A number of new diagnostic tests for SARS CoV2 are being and will be launched in the coming weeks with rapid point of care antigen tests being the most important technological innovation.  Some  months ago, the US Federal Drug Administration approved the first rapid antigen tests for sale in the United States. It only takes 15 minutes to diagnose COVID with these antigen detection tests and, in most cases, the result can be read out using a portable device the size of a mobile phone.

Rapid antigen tests are immunoassays using lateral flow chromatography which detect the presence of a certain viral antigen and signal infection. These tests are currently performed using a nasal or nasopharyngeal swab. These point of care tests are simple, but they must always be performed by a healthcare professional.

They are slightly less sensitive and specific than PCR (Polymerase chain reaction) but they have many other advantages:

– They don’t need a complex laboratory technique.

– Results can be ready in 15 minutes, allowing clinical decisions to be made at once.

– They are more than three times cheaper than PCR.

The US government has bought millions of these tests, especially for nursing homes.

Some of these portable rapid diagnostic systems include flu tests. Basically, this means that 2 tests can be obtained simultaneously, one for flu and another for COVID, and in 15 minutes it is possible to check if a symptomatic patient has flu, COVID or both. When the flu season arrives, this diagnostic capacity may prove to be crucial in the emergency services of hospitals, primary care, nursing homes, schools, etc.

The WHO published the document “Antigen-detection in the diagnosis of SARS CoV2 infections using rapid immunoassays. Interim guidance.” on 11 September 2020. The guidance recommends the use of rapid antigen tests for SARS CoV2 in the following situations:

a) To respond to suspected outbreaks of COVID-19 in remote settings, institutions and semi-closed communities where NAATs (nucleic acid amplification tests) are not immediately available;

b) To support outbreak investigations (e.g. in closed or semi-closed groups including schools, care homes, cruise ships, prisons, work-places and dormitories, etc.);

c) To monitor trends in disease incidence in communities, and particularly among essential workers and health workers during outbreaks or in regions of widespread community transmission where the positive predictive value and negative predictive value of an antigen-detecting rapid diagnostic test (Ag-RDT) result is sufficient to enable effective infection control; and

d) Where there is widespread community transmission, rapid diagonistic tests (RDTs) may be used for early detection and isolation of positive cases in health facilities, COVID-19 testing centres/sites, care homes, prisons, schools, with front-line and healthcare workers and for contact tracing.

The European Centre for Disease Prevention and Control (ECDC) published the document “COVID -19  testing strategies and objectives.” on 18 September 2020. In this guidance ECDC includes the use of rapid antigen tests to detect COVID-19 infection: Both NAATs and antigen tests can be used to detect ongoing infection, and WHO’s interim guidelines specify using an NAAT to confirm a COVID-19 case”.

Numerous European countries are currently validating these tests to incorporate them in their national strategies for pandemic preparedness, including the United Kingdom, Spain and the Netherlands.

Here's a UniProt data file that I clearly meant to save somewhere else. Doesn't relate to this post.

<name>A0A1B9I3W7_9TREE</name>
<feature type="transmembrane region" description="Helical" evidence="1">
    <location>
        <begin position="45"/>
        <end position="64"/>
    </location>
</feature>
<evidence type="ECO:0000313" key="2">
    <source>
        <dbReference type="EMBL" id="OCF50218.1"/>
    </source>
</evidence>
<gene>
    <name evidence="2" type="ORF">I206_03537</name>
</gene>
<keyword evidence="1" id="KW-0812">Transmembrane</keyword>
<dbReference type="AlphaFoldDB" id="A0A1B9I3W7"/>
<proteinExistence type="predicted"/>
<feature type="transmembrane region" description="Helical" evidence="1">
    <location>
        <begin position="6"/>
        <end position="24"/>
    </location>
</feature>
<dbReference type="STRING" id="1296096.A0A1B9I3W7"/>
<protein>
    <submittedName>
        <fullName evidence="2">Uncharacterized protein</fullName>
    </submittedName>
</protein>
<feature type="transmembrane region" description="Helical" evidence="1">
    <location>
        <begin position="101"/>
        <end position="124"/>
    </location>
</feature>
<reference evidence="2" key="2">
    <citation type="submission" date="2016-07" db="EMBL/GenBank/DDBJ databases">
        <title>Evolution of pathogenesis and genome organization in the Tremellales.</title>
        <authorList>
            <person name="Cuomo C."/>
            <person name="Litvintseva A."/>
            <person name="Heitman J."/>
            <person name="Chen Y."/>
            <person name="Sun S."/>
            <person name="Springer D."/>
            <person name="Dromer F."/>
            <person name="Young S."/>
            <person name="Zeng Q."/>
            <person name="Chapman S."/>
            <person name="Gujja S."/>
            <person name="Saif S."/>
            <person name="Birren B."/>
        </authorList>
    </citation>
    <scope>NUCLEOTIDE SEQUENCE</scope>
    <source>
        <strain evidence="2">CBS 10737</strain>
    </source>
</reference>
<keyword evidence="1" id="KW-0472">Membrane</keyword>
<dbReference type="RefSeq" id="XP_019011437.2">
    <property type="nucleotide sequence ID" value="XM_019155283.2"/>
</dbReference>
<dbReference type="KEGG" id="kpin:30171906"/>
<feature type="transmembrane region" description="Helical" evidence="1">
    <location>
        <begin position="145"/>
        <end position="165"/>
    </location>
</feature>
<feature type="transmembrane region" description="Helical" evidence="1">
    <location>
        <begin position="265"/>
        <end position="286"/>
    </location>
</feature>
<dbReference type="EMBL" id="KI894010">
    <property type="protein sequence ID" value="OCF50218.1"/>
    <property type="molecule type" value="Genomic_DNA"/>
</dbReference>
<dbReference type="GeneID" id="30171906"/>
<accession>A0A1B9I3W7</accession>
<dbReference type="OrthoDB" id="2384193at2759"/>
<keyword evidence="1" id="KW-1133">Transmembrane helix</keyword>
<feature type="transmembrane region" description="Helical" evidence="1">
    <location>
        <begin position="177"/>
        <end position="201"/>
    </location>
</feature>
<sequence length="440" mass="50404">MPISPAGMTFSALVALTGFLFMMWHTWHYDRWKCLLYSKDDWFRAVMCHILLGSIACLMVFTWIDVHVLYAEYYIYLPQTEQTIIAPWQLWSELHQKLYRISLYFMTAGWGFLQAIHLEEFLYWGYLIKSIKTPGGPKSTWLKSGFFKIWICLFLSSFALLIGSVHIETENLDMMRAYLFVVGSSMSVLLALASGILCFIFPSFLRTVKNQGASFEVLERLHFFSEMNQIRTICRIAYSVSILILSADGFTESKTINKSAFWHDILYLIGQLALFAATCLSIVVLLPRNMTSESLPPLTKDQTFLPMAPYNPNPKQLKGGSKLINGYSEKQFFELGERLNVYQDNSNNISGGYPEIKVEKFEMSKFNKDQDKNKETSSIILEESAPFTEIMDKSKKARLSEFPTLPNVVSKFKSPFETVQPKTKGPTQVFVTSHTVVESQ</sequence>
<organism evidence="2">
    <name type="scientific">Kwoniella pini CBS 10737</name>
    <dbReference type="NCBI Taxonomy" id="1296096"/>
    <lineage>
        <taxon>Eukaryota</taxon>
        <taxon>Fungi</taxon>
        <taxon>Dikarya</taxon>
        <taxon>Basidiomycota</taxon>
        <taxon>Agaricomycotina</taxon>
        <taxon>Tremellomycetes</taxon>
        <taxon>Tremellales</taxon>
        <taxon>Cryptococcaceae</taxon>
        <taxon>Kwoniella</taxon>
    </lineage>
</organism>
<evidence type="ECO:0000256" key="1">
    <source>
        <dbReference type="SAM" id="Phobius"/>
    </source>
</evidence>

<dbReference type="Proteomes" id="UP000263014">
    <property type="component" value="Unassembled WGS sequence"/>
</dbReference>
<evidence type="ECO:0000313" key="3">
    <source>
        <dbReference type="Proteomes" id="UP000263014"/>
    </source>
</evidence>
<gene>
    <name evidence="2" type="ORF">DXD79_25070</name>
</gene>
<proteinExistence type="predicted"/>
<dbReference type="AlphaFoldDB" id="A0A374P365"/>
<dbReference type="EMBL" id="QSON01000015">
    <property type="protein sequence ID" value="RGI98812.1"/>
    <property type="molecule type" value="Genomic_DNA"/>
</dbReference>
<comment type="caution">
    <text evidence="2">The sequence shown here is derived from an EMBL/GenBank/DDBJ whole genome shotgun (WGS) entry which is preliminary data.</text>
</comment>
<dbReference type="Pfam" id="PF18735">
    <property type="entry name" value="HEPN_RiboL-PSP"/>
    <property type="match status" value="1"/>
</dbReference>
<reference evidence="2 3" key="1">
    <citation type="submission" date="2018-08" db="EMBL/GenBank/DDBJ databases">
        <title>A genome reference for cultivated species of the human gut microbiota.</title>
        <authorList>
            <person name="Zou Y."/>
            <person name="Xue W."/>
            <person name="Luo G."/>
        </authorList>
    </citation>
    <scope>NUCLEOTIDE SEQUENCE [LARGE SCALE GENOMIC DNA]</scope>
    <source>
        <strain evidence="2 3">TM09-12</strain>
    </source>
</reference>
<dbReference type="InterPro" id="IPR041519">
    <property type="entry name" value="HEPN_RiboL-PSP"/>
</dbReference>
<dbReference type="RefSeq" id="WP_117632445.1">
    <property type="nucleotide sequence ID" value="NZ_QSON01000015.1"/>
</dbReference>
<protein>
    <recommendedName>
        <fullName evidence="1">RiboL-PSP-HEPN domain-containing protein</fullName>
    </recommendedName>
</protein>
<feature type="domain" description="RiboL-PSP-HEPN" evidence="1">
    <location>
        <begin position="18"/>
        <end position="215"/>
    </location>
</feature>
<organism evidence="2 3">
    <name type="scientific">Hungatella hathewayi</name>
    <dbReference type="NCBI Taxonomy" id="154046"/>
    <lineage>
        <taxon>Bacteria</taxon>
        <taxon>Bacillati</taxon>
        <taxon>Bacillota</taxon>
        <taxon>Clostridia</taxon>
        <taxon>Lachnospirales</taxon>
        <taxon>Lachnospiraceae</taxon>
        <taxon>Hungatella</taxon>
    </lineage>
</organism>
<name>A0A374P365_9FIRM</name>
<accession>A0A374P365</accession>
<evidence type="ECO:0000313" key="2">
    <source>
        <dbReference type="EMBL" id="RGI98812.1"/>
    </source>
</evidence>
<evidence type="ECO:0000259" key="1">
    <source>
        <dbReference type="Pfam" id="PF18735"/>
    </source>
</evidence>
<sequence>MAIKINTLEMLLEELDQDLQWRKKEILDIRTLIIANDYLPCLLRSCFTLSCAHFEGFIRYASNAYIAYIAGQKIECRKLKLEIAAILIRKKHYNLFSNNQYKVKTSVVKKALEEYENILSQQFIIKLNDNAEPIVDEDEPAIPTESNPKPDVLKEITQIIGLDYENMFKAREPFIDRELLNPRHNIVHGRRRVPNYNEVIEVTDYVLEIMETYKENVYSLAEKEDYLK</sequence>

These rapid antigen tests must be used under the same rules as for the use of PCR tests:

– The tests performed, and their results must be registered in the national health services’ monitoring and surveillance system; and

– The microbiology services must validate the test results in real life.

The following are critical characteristics that rapid point of care tests should meet to ensure that the stress of healthcare professionals is minimised in European Member States:

  1. There must not be any doubt about how to interpret the results. The device must provide the diagnostic result. Any tests where the healthcare professional has to visually interpret the result—taking into account the pressure they are under—should be avoided.  The WHO, in its document “Antigen-detection in the diagnosis of SARS CoV2 infections using rapid immunoassays. Interim guidance.”, recognises the importance of this:“The use of a reader standardizes interpretation of test results, reducing variance in assay interpretation by different operators, but requires ancillary equipment.”
  2. The portable device must include connectivity, so that the results can be directly uploaded to the national health services’ monitoring and surveillance system. If systems lack connectivity, this can be a problem for traceability when registering the results of the diagnosis—and avoiding registration errors—in the surveillance and monitoring systems. Once again, healthcare professionals have to work under such pressure that any kind of manual task which does not directly help patients should be avoided.
  3. The chosen test platform should include SARS CoV2 and flu tests, and also respiratory syncytial virus preferably. This would mean the same platform could be used in primary care, emergency care, residential care, etc., encouraging health personnel to learn and become more efficient, once again taking into account the pressure they have to work under. This becomes even more important  considering the ECDC guidance on COVID-19 testing  included in its document ”COVID-19 testing strategies and objectives”, that under includes the following key message:

The European Biosafety Network calls on European Member States to ensure approval and supply of these new rapid antigen point of care tests as soon as possible as the benefits outline above of these tests is vital now for healthcare systems and professionals and the availability of those tests  in the market will be limited.